A 1969 recording of Hillary Clinton — then Hillary Rodham and freshly possessed of a bachelor’s degree in political science from Wellesley — went viral shortly after the Democratic presidential candidate’s speech on Thursday night at the Democratic National Convention. Part of the reason for the video’s resonance is that Hillary Rodham delivered an impassioned, impressive address. Part of the reason is that she sounded crazy different than Hillary Clinton.

The internet freaks out over stuff like this.

Young Hillary is earnest, her voice higher and more lilting. Rodham’s is eloquent in an East Coast, liberal arts college way, choosing her words carefully, even through the controversial impromptu section that kicked off her speech. There are notes of hesitancy, where she falters a bit and peppers her speech with um’s, and you can almost hear the nervousness tinging young Hillary’s first big break with public speaking.

Hillary the Clinton and candidate sounds much more controlled, confident. Her voice is also unquestionably deeper. In voice science circles, Hillary’s gotten a more “chest” voice, says Ingo Titze, director of the National Center for Voice and Speech and a vocologist, or a voice scientist, at the University of Iowa.

Titze says that voices change as we age, tending towards a higher octave for men and a lower register for women. That’s because our vocal cords have a layered structure. The outermost layer is skin; air passes through that layer as we breathe. Next, the air slides into a loose and pliable gel-like layer, then is absorbed through ligament, finally smacking into muscle. “Unlike a violin string, we have layers of material,” Titze said — so your voice is constantly adjusted based on the amount of air that passes through and the gel part’s moisture levels. It explains why your voice is squeaky when you first wake up, normal during the day, and bedraggled by the time you topple into bed.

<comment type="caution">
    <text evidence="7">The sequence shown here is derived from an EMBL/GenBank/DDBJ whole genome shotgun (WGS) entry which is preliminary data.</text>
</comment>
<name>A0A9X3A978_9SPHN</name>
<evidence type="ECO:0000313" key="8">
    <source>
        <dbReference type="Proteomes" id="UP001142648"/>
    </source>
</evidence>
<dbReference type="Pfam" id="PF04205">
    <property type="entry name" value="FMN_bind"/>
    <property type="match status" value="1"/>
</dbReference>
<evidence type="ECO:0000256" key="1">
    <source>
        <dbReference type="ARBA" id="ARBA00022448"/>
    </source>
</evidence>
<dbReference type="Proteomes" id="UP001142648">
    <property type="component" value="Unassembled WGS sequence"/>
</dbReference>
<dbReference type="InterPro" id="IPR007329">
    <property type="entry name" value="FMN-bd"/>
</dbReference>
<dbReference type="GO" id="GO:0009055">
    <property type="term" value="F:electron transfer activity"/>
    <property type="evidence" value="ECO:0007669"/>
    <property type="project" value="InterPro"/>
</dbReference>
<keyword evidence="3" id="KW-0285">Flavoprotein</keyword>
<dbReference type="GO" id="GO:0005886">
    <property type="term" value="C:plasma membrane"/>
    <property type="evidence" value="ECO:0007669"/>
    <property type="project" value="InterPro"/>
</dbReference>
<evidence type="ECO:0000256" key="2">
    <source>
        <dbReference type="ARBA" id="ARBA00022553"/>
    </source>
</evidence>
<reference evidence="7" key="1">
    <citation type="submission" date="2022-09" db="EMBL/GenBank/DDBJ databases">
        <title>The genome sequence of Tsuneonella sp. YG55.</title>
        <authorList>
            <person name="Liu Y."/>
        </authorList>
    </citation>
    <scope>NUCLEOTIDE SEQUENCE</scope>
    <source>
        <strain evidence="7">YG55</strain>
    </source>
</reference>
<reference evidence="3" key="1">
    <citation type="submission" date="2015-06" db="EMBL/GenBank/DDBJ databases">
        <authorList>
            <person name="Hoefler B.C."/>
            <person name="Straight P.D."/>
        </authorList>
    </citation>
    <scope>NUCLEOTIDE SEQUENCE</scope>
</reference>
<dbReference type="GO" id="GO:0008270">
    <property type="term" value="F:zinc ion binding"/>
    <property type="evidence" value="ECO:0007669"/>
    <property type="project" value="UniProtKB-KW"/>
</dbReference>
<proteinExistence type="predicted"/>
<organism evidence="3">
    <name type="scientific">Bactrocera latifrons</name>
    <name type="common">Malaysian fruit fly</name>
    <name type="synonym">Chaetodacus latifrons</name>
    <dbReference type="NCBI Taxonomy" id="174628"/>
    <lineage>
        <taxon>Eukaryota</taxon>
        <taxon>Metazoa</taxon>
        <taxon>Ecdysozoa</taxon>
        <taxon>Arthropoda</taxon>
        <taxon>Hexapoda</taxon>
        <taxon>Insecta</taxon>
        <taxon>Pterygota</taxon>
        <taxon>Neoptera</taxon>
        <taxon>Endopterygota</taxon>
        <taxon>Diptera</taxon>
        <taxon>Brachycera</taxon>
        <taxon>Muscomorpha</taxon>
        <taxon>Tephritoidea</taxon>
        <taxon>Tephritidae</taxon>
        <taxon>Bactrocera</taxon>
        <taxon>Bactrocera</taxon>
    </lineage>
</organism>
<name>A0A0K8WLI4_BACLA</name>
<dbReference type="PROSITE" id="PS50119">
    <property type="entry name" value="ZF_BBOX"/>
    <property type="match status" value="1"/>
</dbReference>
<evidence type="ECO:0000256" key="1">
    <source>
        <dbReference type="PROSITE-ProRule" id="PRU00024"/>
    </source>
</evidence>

As we age, that gel layer gets thinner and thinner, and the cords aren’t able to vibrate as cleanly as before. Titze uses the example of a flag: “When it waves in the wind, it buckles in and out and keeps changing its shape,” Titze explains, comparing the flag to how your voice vibrates in the prime of your youth. But on a still day, even the slightest breeze doesn’t really move a flag — comparable to what happens to your voice as you age.

Another way Clinton’s voice has probably changed physiologically is her muscle bulk. Yes, even your vocal cords have muscle, and as time wears on, those fibers get thinner, the tissue gets smaller, and you get characteristic grandparent voice, thanks to a process known as atrophy.

That explains the depth of Clinton’s voice. But what about the fact that she’s gotten a lot hoarser and, as Titze puts it, has somehow adopted a “chest” voice? That’s due to a combination of public speaking — and, potentially, a good old dash of sexism.

The public speaking aspect first: Titze co-conducted a study where researchers looked at the voice quality of frequent speakers, looking at teachers who spoke five days a week for several hours a day. Over time, their voice quality crumbled and became hoarser, their vocal cords “fatigued.” (When your favorite pop star cancels a concert because their vocal cords are fried, be nice to them.) The fact that Clinton has been speaking not just on the campaign trail for endless hours for the majority of her career — which spans decades — means her voice has naturally probably gotten ripped apart to the point where she can never recover young Hillary’s earnestness ever again.

Titze thinks that society’s got a big role to play with Clinton’s 2016 voice, however. Vocologists call the lower register that’s becoming increasingly common among women “corporate,” which relies on speaking from the caverns of your chest and lends itself to a naturally deeper voice. Women have classically had “flutier” voices — higher voices are tinnier because they don’t rely on the chest as much — but the vocologist community has noticed a gradual decline in the “fluty” quality of female voices. In other words, Clinton probably learned that the male-dominant world of politics would take her more seriously if she sounded more like a man, leading to Clinton’s voice du jour. Ah, patriarchy.

Photos via Getty Images / Justin Sullivan

Tanya Basu is the Science editor at Inverse. Her writing focuses on the social sciences and behavior. Now based in Brooklyn, she will always call Chicago home and never be too full for one more taco.